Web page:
By Amanda Cooper
LONDON (Reuters) – Global shares rose on Monday, lifted by a growing expectations that the Federal Reserve will not raise interest rates again, and by hopes that China’s steady drip feed of policy stimulus might stabilise the economy.
A holiday in the United States kept a lid on activity ahead of key readings on U.S. services and Chinese trade and inflation later this week.
More policy action is also expected from Beijing, including relaxing restrictions on home buying.
There was relief that embattled property developer Country Garden won approval from its creditors to extend payments for an onshore private bond.
“Taken alongside other measures announced in prior weeks, it does appear that momentum is building for policy changes in China that could put a floor under sentiment and lift consumption,” Lazard chief market strategist Ron Temple said.
“I continue to worry that there is not a sufficient sense of urgency among Chinese policy makers, but moves like those taken this week, combined with stabilization/improvement in PMI data could signal an upcoming turn in investor psychology,” he said.
The MSCI All-World index, which last week staged its strongest weekly rally since mid-July, was up 0.2%, while the dollar was around 0.16% lower on the day.
“Perhaps there’s some carryover from last week – I’m still surprised at the lack of uplift from the jobs report – or the prospect of a stimulus-induced boost to China’s economy,” OANDA strategist Craig Erlam said.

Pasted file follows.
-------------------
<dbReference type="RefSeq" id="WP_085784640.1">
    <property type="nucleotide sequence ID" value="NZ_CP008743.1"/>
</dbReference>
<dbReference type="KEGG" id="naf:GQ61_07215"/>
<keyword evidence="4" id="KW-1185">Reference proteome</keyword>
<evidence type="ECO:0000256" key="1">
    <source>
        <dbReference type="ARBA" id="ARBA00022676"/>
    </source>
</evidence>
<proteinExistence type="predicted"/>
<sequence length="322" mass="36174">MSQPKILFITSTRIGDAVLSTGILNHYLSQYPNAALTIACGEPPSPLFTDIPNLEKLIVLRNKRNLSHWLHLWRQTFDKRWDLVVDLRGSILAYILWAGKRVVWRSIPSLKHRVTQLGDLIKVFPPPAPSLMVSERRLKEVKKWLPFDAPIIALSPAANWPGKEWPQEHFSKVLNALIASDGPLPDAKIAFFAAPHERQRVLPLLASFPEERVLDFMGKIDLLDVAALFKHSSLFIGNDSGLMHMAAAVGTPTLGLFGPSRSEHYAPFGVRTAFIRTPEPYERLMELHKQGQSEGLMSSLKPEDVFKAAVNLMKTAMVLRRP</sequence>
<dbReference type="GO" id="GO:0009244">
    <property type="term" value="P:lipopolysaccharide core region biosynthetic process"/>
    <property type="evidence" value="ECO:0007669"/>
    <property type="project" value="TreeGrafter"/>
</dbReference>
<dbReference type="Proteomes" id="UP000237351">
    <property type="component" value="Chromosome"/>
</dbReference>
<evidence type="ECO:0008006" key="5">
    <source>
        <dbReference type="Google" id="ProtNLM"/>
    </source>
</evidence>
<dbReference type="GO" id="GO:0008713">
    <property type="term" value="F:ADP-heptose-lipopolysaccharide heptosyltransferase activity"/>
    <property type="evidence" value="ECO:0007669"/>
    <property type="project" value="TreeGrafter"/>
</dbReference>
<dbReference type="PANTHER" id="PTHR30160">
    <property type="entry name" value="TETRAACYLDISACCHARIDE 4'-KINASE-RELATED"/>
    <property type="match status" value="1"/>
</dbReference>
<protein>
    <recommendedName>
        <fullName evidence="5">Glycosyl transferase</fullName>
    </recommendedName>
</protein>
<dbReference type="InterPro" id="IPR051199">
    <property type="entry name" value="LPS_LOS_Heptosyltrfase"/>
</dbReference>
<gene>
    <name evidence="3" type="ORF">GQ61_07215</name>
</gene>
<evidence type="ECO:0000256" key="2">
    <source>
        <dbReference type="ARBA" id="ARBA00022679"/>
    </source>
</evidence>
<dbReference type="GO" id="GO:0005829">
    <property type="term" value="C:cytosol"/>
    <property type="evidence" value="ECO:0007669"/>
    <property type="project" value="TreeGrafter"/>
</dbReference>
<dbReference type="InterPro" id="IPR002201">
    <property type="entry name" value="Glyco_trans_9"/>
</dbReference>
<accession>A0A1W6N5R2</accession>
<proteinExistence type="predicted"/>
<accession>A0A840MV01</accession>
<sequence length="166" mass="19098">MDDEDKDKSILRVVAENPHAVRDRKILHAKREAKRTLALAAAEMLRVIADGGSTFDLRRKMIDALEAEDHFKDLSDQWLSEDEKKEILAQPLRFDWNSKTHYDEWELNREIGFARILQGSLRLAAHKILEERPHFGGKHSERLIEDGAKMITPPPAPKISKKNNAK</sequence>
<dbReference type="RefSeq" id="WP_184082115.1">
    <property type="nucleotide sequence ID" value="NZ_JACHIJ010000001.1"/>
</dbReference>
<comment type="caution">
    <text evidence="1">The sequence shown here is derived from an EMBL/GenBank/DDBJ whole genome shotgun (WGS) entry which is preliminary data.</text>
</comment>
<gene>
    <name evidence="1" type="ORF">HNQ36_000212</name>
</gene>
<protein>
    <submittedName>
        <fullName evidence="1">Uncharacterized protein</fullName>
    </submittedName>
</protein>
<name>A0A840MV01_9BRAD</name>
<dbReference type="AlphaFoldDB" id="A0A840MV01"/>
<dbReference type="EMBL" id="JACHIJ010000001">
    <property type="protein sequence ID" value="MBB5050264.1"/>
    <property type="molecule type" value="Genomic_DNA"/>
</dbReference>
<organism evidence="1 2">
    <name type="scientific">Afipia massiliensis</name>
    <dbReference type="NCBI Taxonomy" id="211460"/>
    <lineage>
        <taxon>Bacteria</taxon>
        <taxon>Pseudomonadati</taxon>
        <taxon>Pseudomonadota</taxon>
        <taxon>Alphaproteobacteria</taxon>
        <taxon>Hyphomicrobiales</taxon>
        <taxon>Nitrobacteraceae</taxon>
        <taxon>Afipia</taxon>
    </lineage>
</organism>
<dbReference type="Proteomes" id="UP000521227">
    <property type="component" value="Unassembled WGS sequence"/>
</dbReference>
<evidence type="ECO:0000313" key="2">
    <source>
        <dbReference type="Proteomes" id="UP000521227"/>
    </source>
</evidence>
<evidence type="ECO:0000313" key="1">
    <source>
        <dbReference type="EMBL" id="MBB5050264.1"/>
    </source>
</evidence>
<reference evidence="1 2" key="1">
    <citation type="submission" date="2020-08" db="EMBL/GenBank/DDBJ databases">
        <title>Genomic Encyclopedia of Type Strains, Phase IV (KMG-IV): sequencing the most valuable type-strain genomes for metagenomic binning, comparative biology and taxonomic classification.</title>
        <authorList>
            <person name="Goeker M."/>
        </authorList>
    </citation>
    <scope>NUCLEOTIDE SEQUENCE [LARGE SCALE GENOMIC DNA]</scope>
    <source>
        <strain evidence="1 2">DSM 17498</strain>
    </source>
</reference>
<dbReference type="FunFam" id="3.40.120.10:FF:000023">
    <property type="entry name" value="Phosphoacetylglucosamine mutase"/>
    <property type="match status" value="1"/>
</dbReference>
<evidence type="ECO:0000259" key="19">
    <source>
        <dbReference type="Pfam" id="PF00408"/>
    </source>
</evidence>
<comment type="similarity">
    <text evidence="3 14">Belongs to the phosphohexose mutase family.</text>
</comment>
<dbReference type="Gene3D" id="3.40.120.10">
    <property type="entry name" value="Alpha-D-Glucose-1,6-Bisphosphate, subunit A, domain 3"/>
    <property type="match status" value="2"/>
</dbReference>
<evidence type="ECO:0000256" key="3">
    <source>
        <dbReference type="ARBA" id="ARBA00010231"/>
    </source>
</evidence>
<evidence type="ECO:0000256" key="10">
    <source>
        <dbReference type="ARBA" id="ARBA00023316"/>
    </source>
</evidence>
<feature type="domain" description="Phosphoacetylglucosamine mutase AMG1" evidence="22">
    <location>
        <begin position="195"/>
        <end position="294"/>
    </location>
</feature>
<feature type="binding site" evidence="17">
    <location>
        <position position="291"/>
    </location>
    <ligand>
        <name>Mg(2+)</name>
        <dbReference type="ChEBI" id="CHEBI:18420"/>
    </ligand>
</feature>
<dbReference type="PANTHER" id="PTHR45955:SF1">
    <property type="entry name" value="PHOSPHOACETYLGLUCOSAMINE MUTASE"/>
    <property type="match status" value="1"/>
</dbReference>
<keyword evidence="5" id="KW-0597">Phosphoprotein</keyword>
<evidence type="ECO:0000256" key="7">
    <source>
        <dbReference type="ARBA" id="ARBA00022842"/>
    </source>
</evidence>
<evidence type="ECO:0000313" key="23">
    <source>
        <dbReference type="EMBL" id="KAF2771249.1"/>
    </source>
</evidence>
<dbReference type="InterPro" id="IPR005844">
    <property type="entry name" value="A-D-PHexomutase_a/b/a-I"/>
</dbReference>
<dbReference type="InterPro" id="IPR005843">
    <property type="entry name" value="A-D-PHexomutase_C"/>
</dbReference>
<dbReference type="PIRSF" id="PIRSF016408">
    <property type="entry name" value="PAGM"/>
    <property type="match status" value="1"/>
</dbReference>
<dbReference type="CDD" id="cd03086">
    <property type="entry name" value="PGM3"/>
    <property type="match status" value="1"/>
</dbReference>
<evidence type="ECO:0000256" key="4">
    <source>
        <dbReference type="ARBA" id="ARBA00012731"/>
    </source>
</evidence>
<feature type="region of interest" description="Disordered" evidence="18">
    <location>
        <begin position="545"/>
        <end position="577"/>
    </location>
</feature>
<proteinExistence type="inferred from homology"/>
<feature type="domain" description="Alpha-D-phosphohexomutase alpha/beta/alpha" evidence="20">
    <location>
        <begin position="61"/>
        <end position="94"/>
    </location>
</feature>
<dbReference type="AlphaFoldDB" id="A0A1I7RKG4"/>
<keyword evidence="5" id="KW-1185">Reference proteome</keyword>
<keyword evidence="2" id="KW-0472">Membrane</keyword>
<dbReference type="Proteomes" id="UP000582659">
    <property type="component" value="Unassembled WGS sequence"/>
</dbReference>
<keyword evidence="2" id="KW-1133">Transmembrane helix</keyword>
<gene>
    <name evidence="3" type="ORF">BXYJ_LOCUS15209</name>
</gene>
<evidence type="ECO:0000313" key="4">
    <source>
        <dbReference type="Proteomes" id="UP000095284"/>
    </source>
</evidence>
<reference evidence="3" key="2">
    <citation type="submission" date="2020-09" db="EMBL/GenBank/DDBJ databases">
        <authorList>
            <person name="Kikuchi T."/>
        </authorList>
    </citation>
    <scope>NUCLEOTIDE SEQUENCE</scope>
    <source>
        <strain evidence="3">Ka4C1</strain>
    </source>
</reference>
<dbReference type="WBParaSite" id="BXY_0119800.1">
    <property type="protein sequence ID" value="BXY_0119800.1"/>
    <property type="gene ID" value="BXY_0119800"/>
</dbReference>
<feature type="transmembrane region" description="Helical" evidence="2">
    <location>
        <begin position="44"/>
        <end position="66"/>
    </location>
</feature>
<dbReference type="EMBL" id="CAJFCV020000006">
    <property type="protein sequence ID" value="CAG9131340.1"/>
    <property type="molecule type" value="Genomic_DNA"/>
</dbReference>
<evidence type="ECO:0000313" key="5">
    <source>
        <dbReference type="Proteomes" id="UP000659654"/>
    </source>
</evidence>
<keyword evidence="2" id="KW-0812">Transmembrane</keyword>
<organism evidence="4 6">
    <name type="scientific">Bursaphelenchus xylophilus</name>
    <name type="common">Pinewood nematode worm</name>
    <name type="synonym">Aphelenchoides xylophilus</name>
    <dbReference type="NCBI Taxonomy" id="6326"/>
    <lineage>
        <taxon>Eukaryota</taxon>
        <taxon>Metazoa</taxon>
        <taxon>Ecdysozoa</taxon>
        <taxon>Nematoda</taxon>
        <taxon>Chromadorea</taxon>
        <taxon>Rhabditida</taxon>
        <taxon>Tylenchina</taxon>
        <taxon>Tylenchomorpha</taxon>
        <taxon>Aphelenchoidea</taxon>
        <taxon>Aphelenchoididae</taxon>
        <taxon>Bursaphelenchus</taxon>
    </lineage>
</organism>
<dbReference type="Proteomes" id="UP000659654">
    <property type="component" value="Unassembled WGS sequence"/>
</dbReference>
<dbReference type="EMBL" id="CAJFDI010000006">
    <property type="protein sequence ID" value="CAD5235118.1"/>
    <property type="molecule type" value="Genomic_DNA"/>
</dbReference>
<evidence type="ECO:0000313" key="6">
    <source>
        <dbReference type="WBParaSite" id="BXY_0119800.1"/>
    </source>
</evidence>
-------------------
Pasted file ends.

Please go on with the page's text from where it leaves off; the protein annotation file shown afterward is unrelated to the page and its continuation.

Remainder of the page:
“Or maybe there’s nothing much at all behind the small gains in Europe and we’re just getting back into the swing of post-summer break trading,” he said.
Investor sentiment in the tech sector will be tested this week by the initial public offering for chip giant Arm Holdings, which is aiming for a price in the range of $47 to $51, valuing the company between $50 billion and $54 billion.
S&P 500 futures and Nasdaq futures rose between 0.2%-0.3%, while European stocks neared one-month highs. The STOXX 600 was up 0.3%, led by gains in tech stocks, such as Dutch semiconductor manufacturer ASML and drugmaker Novo Nordisk, which last week briefly overtook French luxury group LVMH as Europe’s most valuable company.
Stocks rose on Friday after August’s U.S. payrolls report firmed expectations for an end to rate hikes.
While the headline jobs number topped forecasts, downward revisions to the previous two months and a dip in wage growth pointed to a loosening in the labour market.
The jobless rate also jumped as more people went looking for work, leaving the vacancies to unemployed ratio at its lowest since September, 2021.
Futures now imply a 93% chance of rates staying unchanged this month and a 67% probability that the entire tightening cycle is over.
At least seven Fed officials are due to speak this week ahead of the next policy meeting on Sept. 19-20.
The head of the European Central Bank, Christine Lagarde, on Monday said it was critical for policymakers to keep inflation expectations firmly anchored. The market is now leaning against a hike at its September meeting after a run of soft data.
The relative outperformance of the U.S. economy underpinned the dollar at 146.33 yen, not far from its recent 10-month peak of 147.37. The euro rose 0.3% to $1.0803, still within sight of its recent low at $1.0765.
In commodities, oil traded near seven-month highs on tightening supply as Saudi Arabia was widely expected to extend voluntary oil production cuts into October.
Brent crude futures rose 0.2% to $88.75 a barrel, as did U.S. futures, reaching $85.73.
(Additional reporting by Wayne Cole in Sydney; Editing by Shri Navaratnam, Muralikumar Anantharaman, Simon Cameron-Moore, Sonia Cheema and Ed Osmond)